* Audit followed scandal over $2 bln in secret loans
* Findings shows gaps on how money was spent
* IMF says to visit Mozambique in July (Adds more details, comments)
MAPUTO, June 24 (Reuters) - Mozambique’s government has not done enough to explain how $2 billion in loans was spent and roughly a quarter of the money remains unaccounted for, an independent audit of the debt showed on Saturday.
The International Monetary Fund (IMF) demanded an external forensic audit of the debt last year following revelations about the previously hidden loans granted to three state-owned companies in 2013 and 2014.
Discovery of the unapproved credits to tuna fishing company EMATUM, security firm Proindicus and Mozambique Asset Management (MAM) led the IMF and Western donors to halt budget support to Mozambique, triggering the collapse of the local currency and debt defaults as well as hitting economic growth.
In a 57-page summary of the audit, risk management firm Kroll Inc said officials in the southern African country had given inconsistent answers about how $500 million earmarked for the tuna fishing company had been spent.
“Gaps remain in understanding how exactly the USD 2 billion was spent, despite considerable efforts to close this gap,” the audit summary said.
“Until the inconsistencies are resolved, and satisfactory documentation is provided, at least USD 500 million of expenditure of a potentially sensitive nature remains unaudited and unexplained.”
Explanations on how the $500 million was spent included that the money was integrated into the national budget and that it was used to purchase military equipment, Kroll said.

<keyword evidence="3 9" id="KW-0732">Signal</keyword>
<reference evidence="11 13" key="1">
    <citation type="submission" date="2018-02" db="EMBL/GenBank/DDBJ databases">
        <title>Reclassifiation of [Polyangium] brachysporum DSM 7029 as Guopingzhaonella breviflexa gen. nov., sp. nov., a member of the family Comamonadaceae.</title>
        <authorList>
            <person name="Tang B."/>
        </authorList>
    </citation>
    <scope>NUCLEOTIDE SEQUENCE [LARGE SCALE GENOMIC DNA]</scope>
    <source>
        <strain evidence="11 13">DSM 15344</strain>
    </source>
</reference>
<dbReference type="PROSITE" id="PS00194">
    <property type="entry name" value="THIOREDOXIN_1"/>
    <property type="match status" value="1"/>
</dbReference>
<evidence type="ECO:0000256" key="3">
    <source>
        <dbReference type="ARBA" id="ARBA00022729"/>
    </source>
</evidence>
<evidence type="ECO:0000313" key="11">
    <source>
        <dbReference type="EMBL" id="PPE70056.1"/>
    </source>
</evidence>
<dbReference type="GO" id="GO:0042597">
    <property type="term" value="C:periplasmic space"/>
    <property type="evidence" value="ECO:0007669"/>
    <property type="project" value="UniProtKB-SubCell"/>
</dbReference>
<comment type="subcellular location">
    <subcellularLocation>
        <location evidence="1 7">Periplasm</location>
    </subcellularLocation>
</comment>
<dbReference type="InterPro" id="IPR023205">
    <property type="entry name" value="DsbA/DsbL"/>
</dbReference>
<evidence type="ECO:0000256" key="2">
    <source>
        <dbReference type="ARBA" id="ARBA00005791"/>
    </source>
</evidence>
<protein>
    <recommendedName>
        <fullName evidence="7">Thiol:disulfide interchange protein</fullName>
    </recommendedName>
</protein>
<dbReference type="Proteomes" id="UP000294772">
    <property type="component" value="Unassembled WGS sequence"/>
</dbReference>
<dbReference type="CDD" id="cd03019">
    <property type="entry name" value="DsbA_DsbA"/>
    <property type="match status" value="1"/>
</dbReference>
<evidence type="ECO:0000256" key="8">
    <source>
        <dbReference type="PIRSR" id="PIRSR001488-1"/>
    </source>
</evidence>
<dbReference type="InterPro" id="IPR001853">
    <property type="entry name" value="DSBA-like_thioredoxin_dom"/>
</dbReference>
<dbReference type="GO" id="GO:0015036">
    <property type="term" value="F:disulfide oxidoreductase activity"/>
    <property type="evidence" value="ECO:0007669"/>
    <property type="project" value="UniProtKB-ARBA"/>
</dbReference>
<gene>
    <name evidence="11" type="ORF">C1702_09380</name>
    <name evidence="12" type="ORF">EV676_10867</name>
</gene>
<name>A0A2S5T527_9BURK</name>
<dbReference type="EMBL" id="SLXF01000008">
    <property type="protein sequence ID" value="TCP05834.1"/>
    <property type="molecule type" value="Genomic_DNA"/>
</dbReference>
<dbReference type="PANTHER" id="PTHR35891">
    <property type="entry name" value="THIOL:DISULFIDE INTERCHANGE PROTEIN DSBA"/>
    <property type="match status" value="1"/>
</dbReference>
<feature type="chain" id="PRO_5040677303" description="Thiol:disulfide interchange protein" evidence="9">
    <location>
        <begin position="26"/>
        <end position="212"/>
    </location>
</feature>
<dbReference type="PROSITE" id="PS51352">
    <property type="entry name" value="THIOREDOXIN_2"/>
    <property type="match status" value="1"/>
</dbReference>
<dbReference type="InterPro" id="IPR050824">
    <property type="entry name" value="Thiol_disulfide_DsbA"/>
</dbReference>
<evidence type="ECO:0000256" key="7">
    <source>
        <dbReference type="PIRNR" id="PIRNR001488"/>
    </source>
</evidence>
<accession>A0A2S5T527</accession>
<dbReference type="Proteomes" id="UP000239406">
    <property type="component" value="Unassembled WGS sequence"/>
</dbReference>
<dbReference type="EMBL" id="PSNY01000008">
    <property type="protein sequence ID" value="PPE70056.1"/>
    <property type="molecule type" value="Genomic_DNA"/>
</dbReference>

The Mozambique attorney general’s office acknowledged the findings of the audit and said it would work with the international community to resolve the issues raised.
The audit showed Credit Suisse and Russia’s VTB Capital -- lead arrangers for the loans -- were paid a total of $199.7 million in fees.
Kroll also found there was no evidence provided that any assessment took place before the signing of three government guarantees with a combined value of $1 billion and potential conflict of interest issues were identified.
The state-owned companies also lack some basic infrastructure necessary for their operations, the audit showed.
“Proindicus does not have an operational satellite package, EMATUM does not currently have permits for the fishing vessels, and MAM has only recently obtained access to a shipyard in Maputo that is undergoing an upgrade to enable the maintenance of vessels,” the audit said.
The IMF said it would visit Mozambique from July 10-19 to discuss concerns raised by the debt audit.
“The publication of these documents constitutes an important step towards greater transparency regarding the loans,” the Fund said in a statement.
“However, information gaps remain, in particular on the use of the loan proceeds. An IMF staff mission will visit Mozambique ... to discuss the results of the audit with the authorities and possible follow-up actions.” (Writing by Olivia Kumwenda-Mtambo; Editing by Ros Russell and Helen Popper)
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